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The US stock market, as measured by the S&P 500, is currently about 10% lower than its all-time high, which was reached on the 11th of October 2007. This is a huge move given how short a period 6 weeks is in stock market terms.

As a result, it’s no wonder that almost every market indicator out there points to a deeply oversold market. However, one popular, and fairly reliable, indicator does not confirm that the selling is done. The put/call ratio 20-day moving average is currently at about 1.08, which is well below the recent levels that coincided with market bounces. Strong bull moves have usually occured when this indicator has been at the 1.20 level.

The current low reading for the indicator could be seen as not enough fear in the market. Historically, market bottoms occur when fear has reached relatively extreme levels.

Put/Call Ratio 20-Day Moving Average

Comments (2)

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1. Scott said:
Monday, 3rd Dec 2007 at 1:30 am

I may not know what i am talking about but i will give it a try.

if you look at the index put/call ratios for 5 day averaging over 3 years, you will notice that at the end of just about every month up till the recent run up, there is a spike in the ratios. I think that can be interpreted, especially in indexes, as the end of the month window dressing spike of large funds buying married puts positions on entry to the market to reduce risk.

Starting in the most recent run up, you will first notice the absence of this spike. This seems to be happening coincidentally with strong divergences in several indicators, most notable the 5 – 20 day smoothed above ema charts. And this divergence is noticeable on macd charts also, a more common indicator that almost everyone knows how to interpret.

I am interpreting this as smart money not establishing new positions. The postulated net effect on that would be that longer period put/call ratios would be depressed. Which is exactly what we are seeing. If you back IN the lack of new money, the fear indexes would be through the roof as in other market corrections/declines.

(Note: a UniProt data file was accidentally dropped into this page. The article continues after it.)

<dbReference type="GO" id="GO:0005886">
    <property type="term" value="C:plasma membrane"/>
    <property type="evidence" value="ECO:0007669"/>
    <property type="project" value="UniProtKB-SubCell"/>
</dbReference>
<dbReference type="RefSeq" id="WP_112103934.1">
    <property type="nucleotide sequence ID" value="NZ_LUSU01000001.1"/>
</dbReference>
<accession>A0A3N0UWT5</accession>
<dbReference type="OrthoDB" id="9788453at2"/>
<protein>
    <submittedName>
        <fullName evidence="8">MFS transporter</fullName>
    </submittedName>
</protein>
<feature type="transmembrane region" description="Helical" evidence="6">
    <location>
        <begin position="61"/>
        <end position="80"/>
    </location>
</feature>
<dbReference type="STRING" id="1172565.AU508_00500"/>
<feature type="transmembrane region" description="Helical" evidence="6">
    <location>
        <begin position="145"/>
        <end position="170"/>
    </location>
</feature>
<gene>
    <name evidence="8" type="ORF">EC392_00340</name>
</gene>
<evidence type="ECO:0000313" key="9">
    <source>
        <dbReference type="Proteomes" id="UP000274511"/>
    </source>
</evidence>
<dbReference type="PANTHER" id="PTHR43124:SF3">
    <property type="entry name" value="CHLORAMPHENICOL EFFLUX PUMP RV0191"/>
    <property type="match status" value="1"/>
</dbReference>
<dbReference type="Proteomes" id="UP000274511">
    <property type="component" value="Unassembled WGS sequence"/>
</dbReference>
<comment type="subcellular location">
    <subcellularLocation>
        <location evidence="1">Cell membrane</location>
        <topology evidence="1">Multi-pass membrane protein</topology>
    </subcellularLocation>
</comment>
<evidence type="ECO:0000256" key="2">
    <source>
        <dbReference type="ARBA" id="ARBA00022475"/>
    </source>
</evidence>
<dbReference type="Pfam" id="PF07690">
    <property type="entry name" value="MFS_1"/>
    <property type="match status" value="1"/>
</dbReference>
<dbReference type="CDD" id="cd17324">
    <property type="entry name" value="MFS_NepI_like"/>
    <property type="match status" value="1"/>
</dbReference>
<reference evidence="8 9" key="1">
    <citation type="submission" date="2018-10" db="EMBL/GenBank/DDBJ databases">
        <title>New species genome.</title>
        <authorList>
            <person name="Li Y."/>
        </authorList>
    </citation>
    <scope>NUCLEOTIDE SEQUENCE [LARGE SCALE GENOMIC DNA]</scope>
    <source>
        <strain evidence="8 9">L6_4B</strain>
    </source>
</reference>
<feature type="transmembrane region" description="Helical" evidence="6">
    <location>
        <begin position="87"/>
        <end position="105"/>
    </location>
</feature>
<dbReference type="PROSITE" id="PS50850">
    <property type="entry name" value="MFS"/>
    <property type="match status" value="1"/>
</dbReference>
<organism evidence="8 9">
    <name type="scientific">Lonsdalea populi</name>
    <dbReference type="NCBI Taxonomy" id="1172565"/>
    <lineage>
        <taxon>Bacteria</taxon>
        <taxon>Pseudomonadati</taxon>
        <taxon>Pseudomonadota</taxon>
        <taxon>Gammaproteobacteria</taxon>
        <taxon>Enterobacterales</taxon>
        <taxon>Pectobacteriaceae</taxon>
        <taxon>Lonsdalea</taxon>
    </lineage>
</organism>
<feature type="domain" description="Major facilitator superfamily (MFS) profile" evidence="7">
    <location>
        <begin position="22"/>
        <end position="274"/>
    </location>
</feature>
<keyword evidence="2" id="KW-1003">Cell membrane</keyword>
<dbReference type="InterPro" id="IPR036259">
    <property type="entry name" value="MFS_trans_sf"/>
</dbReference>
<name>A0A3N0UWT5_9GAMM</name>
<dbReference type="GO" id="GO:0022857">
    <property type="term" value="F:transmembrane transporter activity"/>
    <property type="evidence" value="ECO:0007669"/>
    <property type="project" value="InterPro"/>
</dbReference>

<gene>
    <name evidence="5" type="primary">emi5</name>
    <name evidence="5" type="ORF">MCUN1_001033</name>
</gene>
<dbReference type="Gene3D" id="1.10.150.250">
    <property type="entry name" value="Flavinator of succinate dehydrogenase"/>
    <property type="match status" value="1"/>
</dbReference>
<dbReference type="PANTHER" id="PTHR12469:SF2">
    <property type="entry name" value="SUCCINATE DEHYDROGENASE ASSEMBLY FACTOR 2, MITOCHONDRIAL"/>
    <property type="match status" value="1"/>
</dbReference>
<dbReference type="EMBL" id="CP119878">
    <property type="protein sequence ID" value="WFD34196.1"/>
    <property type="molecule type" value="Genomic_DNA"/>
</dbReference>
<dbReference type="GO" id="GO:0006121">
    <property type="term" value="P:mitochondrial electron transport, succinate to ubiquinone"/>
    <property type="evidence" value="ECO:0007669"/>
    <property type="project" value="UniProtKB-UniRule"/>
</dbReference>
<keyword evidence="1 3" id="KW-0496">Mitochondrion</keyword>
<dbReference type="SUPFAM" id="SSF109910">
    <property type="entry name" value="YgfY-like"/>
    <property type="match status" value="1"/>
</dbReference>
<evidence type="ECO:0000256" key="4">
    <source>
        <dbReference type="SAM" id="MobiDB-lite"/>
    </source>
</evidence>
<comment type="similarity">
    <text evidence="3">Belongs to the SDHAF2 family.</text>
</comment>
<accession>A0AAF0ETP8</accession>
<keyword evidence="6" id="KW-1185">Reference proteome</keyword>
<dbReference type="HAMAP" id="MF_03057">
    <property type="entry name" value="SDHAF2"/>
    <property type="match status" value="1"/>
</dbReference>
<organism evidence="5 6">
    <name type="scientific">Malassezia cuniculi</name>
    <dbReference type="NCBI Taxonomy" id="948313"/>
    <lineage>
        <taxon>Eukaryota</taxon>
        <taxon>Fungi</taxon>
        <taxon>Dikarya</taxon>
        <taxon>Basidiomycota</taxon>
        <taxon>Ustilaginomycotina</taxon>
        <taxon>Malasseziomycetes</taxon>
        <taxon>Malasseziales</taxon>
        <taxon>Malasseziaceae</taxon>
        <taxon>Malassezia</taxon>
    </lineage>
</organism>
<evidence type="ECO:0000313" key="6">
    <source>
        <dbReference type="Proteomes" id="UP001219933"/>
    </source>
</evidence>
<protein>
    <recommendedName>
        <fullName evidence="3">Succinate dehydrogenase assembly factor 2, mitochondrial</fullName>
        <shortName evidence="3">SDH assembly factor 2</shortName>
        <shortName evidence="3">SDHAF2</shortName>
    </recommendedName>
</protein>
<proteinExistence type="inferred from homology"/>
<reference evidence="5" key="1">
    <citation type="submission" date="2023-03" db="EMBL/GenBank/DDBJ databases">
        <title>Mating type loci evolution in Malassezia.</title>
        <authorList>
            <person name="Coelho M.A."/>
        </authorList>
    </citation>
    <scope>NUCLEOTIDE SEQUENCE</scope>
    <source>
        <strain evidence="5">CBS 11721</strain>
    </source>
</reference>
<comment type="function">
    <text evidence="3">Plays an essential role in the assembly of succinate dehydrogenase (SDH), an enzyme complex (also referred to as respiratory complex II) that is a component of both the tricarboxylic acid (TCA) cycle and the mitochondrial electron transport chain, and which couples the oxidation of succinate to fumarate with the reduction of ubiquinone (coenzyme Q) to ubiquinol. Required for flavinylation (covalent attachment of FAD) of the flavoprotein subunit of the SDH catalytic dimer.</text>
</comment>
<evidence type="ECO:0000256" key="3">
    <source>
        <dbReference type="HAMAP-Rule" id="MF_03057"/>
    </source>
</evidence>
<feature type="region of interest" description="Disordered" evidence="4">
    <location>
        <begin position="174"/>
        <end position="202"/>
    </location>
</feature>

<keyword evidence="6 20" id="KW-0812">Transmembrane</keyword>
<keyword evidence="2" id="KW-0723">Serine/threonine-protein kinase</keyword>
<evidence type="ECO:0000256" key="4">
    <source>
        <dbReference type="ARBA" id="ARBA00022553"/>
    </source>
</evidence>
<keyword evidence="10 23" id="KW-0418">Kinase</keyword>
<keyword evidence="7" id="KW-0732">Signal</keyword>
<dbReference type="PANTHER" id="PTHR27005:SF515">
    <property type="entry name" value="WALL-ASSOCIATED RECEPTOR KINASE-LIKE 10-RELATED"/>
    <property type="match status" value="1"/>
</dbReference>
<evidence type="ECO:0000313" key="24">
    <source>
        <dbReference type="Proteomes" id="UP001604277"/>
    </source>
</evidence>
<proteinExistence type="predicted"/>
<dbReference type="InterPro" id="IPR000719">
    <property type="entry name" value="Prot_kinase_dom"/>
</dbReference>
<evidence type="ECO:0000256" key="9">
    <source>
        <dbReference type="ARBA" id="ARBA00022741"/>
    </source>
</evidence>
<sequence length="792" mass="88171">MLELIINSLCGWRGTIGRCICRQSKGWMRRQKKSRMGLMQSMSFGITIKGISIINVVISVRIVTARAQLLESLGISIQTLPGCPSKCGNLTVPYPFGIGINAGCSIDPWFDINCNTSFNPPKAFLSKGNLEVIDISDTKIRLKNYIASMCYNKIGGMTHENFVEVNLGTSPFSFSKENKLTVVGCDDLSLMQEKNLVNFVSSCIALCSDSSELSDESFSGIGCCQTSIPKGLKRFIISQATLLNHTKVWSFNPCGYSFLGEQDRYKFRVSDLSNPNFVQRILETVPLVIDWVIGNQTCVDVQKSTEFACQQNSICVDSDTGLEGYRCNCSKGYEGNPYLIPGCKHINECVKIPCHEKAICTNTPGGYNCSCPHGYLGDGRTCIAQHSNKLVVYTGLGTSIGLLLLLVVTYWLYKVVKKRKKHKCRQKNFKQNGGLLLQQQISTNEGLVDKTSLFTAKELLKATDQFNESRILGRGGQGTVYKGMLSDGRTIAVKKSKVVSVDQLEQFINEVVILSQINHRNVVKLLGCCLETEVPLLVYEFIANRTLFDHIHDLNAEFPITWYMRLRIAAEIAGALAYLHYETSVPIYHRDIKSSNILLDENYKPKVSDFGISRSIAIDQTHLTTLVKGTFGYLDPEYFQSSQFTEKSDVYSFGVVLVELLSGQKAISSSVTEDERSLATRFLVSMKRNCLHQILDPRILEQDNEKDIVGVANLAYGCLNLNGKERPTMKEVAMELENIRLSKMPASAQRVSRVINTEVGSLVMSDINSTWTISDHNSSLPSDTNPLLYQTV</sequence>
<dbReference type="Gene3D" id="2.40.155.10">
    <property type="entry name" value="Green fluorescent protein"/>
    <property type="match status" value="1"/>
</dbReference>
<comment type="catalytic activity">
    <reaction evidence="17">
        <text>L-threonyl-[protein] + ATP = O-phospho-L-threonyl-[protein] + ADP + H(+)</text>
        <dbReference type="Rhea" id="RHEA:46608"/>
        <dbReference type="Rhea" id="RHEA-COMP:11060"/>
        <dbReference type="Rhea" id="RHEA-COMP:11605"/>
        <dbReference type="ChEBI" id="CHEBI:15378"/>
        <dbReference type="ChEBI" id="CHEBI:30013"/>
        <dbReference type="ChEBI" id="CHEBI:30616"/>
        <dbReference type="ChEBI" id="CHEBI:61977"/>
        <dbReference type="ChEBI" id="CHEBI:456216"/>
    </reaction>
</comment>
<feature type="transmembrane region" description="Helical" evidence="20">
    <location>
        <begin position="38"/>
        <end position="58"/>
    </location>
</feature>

If i am understanding this right, I am most concerned at the moment with there being no new money at the end of nov. I postulate that if the markets can hold up on a retest of the upward long term technical support (nasdq), we should see a spike in put/call ratios. And that would indicate a supportable local bull run. if this test fails, we will move into a longer cycle bear market.

2. scott said:
Monday, 3rd Dec 2007 at 1:59 am

Oh, I forgot to mention that just about anyone looking at 1 year charts of the Dow, and SP can see that we “Might” be ranging from aug lows to Nov highs. This would lead many to NOT buy puts on the expectation of a bounce off the lows. And this could be another explanation of why the fear indexes are not sharply higher at the moment. It also would explain in large part why the recent rally was so aggressive.

I am very concerned about what this means to market direction. If i would hazard a complete guess, Institutionalized bull markets, which this behavior suggests might be happening, would probably lead to more sever bear corrections when/if long term upward technical support is broken.

I normally do not put my opinions out in the public like this, but this issue mentioned above has been plexing me for sometime now.

These are strictly my opinions, you probably should just ignore them. please be very careful out there.

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